Even with regular medical care and a slew of migraine medications, she is still experiencing daily migraine attacks. She has the typical comorbid conditions (anxiety and depression), which make the migraine attacks worse. Treating her anxiety and depression is, in turn, hampered by the migraine attacks. Also, the trauma she suffered as a younger child likely contributed to the attacks. She’s stuck in this cycle that is not her fault, and I’ve been unable to break her free.

All of this is in her DNA, passed on from her family going further back than I am even aware. It’s not just the genetic predisposition for migraine but the family history of trauma, also likely going back further than I know. It’s like a glitch in the DNA, turned on by chance at birth, and compounded by negative life experiences – a family glitch we no longer hide.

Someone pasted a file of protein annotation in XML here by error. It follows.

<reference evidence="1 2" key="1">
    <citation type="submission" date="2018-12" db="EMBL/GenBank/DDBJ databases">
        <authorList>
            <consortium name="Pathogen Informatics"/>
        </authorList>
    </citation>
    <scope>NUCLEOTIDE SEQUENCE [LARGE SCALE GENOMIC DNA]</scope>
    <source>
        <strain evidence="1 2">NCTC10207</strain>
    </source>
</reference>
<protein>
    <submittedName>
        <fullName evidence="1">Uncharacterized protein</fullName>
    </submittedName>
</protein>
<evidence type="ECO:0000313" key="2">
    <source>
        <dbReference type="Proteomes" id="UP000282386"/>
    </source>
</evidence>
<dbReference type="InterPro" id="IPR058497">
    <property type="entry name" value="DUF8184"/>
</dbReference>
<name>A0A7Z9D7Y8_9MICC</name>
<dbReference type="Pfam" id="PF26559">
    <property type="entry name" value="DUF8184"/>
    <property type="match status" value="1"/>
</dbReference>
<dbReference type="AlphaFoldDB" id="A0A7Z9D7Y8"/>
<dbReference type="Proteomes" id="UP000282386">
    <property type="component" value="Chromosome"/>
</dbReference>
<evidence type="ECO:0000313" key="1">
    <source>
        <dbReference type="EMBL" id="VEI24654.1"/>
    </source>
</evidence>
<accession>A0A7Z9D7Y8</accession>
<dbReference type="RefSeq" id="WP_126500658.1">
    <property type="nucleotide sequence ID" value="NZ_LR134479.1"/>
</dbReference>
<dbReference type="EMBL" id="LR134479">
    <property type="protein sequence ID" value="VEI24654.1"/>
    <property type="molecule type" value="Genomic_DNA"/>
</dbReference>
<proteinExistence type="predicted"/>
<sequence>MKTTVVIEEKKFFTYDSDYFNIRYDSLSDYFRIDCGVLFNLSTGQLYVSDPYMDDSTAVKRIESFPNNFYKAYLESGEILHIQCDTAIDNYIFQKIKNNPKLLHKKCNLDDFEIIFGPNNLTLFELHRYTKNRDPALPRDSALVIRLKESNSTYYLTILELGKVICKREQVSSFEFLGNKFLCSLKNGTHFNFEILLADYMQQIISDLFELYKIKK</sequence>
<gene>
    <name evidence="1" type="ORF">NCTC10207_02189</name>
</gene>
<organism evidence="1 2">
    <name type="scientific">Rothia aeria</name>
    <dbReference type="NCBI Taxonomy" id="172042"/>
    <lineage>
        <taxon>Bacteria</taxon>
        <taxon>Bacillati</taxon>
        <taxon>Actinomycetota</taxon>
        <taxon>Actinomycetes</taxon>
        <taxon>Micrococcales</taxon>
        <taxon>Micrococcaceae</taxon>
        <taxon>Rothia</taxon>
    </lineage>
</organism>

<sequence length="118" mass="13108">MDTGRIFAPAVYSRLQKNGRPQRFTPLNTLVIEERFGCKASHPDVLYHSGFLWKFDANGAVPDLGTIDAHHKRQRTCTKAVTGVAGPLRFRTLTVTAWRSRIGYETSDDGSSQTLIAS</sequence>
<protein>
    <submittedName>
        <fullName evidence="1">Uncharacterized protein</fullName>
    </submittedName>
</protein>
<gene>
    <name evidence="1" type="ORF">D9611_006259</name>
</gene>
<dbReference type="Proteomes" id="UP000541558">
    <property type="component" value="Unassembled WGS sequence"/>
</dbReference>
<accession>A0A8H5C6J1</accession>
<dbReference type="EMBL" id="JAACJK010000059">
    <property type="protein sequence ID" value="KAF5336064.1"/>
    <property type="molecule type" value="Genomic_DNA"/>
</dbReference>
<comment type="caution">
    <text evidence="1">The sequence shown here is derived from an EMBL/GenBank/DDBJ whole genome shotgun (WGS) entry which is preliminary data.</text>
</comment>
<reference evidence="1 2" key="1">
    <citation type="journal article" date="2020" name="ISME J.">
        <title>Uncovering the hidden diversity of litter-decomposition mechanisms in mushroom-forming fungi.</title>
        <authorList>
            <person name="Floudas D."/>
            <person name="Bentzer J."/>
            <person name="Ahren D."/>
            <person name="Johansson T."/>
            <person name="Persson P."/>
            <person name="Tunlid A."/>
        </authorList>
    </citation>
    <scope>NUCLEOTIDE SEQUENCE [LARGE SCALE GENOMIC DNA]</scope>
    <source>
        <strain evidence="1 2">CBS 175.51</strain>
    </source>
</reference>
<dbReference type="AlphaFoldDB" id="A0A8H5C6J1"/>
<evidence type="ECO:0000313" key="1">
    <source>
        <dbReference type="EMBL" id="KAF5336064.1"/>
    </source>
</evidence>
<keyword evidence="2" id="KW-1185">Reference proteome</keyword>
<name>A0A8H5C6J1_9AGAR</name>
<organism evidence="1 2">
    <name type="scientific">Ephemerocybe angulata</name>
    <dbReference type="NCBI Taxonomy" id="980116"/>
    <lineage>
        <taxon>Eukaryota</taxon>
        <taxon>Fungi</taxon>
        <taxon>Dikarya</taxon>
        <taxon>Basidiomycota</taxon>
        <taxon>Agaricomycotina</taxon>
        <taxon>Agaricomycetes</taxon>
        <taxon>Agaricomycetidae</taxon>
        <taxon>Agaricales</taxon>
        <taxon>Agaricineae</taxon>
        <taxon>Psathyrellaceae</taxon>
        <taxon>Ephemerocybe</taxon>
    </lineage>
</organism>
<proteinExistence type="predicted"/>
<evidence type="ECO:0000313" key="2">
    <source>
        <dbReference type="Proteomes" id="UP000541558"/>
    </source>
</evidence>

Related post The Passage of Pain.

After the Migraine Attack

The migraine is over, and I’m ready to take on the day — or am I?

The first thing I notice, upon waking, is that the pain is gone, and I feel elated like the pain from yesterday has caused a rebirth in me! I move to get out of bed and sense the soreness that tightens and ripples through my body. I stand up, determined to ignore the aching, but my head reels and swirls causing me to steady myself for a minute. Then, adrenalin cascades through my veins as I contemplate the tasks ahead of me today.